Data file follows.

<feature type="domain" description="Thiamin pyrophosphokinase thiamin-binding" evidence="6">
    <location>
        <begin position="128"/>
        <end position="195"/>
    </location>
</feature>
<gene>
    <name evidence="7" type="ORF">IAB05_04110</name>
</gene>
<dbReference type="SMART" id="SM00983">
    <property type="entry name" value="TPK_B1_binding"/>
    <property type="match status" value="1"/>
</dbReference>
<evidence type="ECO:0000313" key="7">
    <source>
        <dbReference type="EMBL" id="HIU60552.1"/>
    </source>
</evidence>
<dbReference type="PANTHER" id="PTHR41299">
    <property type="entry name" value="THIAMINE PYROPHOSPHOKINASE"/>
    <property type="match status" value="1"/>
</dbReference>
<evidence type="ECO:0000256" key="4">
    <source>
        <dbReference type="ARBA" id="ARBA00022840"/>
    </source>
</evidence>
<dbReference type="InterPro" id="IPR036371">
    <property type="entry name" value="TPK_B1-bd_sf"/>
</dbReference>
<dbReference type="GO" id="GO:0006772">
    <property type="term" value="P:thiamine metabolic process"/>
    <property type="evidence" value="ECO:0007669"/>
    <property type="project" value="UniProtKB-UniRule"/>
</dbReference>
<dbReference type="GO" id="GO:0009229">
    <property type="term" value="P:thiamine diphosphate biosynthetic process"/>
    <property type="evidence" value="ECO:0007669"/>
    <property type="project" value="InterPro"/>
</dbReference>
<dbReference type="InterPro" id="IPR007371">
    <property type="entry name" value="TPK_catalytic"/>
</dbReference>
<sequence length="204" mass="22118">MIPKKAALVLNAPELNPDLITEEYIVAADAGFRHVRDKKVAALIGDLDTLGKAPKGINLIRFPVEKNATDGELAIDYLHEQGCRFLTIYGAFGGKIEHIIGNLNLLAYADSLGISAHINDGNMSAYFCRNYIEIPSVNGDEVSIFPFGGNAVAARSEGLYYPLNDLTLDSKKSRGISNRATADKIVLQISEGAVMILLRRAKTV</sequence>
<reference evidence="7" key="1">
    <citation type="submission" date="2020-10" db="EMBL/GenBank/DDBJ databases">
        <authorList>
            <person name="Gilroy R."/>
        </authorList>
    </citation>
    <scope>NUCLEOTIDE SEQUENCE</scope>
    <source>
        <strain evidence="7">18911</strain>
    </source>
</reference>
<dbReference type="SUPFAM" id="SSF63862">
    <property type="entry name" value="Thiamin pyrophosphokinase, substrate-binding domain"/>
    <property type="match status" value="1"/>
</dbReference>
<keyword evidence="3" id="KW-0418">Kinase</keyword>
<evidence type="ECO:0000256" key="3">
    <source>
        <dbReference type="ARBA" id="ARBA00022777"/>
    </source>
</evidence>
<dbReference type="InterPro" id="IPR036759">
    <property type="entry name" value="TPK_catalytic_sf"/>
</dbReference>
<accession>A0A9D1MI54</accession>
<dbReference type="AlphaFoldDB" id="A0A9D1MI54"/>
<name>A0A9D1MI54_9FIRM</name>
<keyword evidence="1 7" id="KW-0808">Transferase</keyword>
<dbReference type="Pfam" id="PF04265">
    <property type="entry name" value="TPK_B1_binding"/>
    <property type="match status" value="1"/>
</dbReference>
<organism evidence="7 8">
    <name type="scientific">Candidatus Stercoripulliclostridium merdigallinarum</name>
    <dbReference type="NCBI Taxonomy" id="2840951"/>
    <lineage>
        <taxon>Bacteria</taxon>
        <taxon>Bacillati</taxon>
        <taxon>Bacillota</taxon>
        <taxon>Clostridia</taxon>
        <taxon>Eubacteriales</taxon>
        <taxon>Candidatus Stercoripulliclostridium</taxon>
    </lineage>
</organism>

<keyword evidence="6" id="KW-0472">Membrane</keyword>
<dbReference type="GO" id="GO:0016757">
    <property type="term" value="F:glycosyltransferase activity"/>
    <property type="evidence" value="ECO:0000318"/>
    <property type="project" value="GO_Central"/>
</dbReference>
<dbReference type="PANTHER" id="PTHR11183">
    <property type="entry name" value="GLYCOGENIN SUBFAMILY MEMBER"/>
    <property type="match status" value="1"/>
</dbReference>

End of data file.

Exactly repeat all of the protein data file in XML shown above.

<feature type="domain" description="Thiamin pyrophosphokinase thiamin-binding" evidence="6">
    <location>
        <begin position="128"/>
        <end position="195"/>
    </location>
</feature>
<gene>
    <name evidence="7" type="ORF">IAB05_04110</name>
</gene>
<dbReference type="SMART" id="SM00983">
    <property type="entry name" value="TPK_B1_binding"/>
    <property type="match status" value="1"/>
</dbReference>
<evidence type="ECO:0000313" key="7">
    <source>
        <dbReference type="EMBL" id="HIU60552.1"/>
    </source>
</evidence>
<dbReference type="PANTHER" id="PTHR41299">
    <property type="entry name" value="THIAMINE PYROPHOSPHOKINASE"/>
    <property type="match status" value="1"/>
</dbReference>
<evidence type="ECO:0000256" key="4">
    <source>
        <dbReference type="ARBA" id="ARBA00022840"/>
    </source>
</evidence>
<dbReference type="InterPro" id="IPR036371">
    <property type="entry name" value="TPK_B1-bd_sf"/>
</dbReference>
<dbReference type="GO" id="GO:0006772">
    <property type="term" value="P:thiamine metabolic process"/>
    <property type="evidence" value="ECO:0007669"/>
    <property type="project" value="UniProtKB-UniRule"/>
</dbReference>
<dbReference type="GO" id="GO:0009229">
    <property type="term" value="P:thiamine diphosphate biosynthetic process"/>
    <property type="evidence" value="ECO:0007669"/>
    <property type="project" value="InterPro"/>
</dbReference>
<dbReference type="InterPro" id="IPR007371">
    <property type="entry name" value="TPK_catalytic"/>
</dbReference>
<sequence length="204" mass="22118">MIPKKAALVLNAPELNPDLITEEYIVAADAGFRHVRDKKVAALIGDLDTLGKAPKGINLIRFPVEKNATDGELAIDYLHEQGCRFLTIYGAFGGKIEHIIGNLNLLAYADSLGISAHINDGNMSAYFCRNYIEIPSVNGDEVSIFPFGGNAVAARSEGLYYPLNDLTLDSKKSRGISNRATADKIVLQISEGAVMILLRRAKTV</sequence>
<reference evidence="7" key="1">
    <citation type="submission" date="2020-10" db="EMBL/GenBank/DDBJ databases">
        <authorList>
            <person name="Gilroy R."/>
        </authorList>
    </citation>
    <scope>NUCLEOTIDE SEQUENCE</scope>
    <source>
        <strain evidence="7">18911</strain>
    </source>
</reference>
<dbReference type="SUPFAM" id="SSF63862">
    <property type="entry name" value="Thiamin pyrophosphokinase, substrate-binding domain"/>
    <property type="match status" value="1"/>
</dbReference>
<keyword evidence="3" id="KW-0418">Kinase</keyword>
<evidence type="ECO:0000256" key="3">
    <source>
        <dbReference type="ARBA" id="ARBA00022777"/>
    </source>
</evidence>
<dbReference type="InterPro" id="IPR036759">
    <property type="entry name" value="TPK_catalytic_sf"/>
</dbReference>
<accession>A0A9D1MI54</accession>
<dbReference type="AlphaFoldDB" id="A0A9D1MI54"/>
<name>A0A9D1MI54_9FIRM</name>
<keyword evidence="1 7" id="KW-0808">Transferase</keyword>
<dbReference type="Pfam" id="PF04265">
    <property type="entry name" value="TPK_B1_binding"/>
    <property type="match status" value="1"/>
</dbReference>
<organism evidence="7 8">
    <name type="scientific">Candidatus Stercoripulliclostridium merdigallinarum</name>
    <dbReference type="NCBI Taxonomy" id="2840951"/>
    <lineage>
        <taxon>Bacteria</taxon>
        <taxon>Bacillati</taxon>
        <taxon>Bacillota</taxon>
        <taxon>Clostridia</taxon>
        <taxon>Eubacteriales</taxon>
        <taxon>Candidatus Stercoripulliclostridium</taxon>
    </lineage>
</organism>

<keyword evidence="6" id="KW-0472">Membrane</keyword>
<dbReference type="GO" id="GO:0016757">
    <property type="term" value="F:glycosyltransferase activity"/>
    <property type="evidence" value="ECO:0000318"/>
    <property type="project" value="GO_Central"/>
</dbReference>
<dbReference type="PANTHER" id="PTHR11183">
    <property type="entry name" value="GLYCOGENIN SUBFAMILY MEMBER"/>
    <property type="match status" value="1"/>
</dbReference>